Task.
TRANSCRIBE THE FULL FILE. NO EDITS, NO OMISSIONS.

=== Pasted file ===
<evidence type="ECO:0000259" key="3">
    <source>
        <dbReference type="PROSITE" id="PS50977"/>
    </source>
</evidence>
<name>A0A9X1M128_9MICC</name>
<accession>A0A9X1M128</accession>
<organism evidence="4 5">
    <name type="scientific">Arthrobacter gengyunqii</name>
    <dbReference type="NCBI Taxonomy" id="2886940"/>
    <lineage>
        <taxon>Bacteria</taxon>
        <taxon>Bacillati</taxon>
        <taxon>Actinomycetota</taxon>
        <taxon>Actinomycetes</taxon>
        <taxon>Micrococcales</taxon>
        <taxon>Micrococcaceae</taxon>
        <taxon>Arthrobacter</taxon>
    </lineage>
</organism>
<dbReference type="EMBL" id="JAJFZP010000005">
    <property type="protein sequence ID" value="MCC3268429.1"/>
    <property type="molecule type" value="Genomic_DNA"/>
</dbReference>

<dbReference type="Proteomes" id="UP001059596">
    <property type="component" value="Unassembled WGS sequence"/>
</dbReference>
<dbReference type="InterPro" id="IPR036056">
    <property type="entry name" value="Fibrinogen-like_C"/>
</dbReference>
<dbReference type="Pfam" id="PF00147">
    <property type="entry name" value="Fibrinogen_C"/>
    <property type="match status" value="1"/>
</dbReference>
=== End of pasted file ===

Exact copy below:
<evidence type="ECO:0000259" key="3">
    <source>
        <dbReference type="PROSITE" id="PS50977"/>
    </source>
</evidence>
<name>A0A9X1M128_9MICC</name>
<accession>A0A9X1M128</accession>
<organism evidence="4 5">
    <name type="scientific">Arthrobacter gengyunqii</name>
    <dbReference type="NCBI Taxonomy" id="2886940"/>
    <lineage>
        <taxon>Bacteria</taxon>
        <taxon>Bacillati</taxon>
        <taxon>Actinomycetota</taxon>
        <taxon>Actinomycetes</taxon>
        <taxon>Micrococcales</taxon>
        <taxon>Micrococcaceae</taxon>
        <taxon>Arthrobacter</taxon>
    </lineage>
</organism>
<dbReference type="EMBL" id="JAJFZP010000005">
    <property type="protein sequence ID" value="MCC3268429.1"/>
    <property type="molecule type" value="Genomic_DNA"/>
</dbReference>

<dbReference type="Proteomes" id="UP001059596">
    <property type="component" value="Unassembled WGS sequence"/>
</dbReference>
<dbReference type="InterPro" id="IPR036056">
    <property type="entry name" value="Fibrinogen-like_C"/>
</dbReference>
<dbReference type="Pfam" id="PF00147">
    <property type="entry name" value="Fibrinogen_C"/>
    <property type="match status" value="1"/>
</dbReference>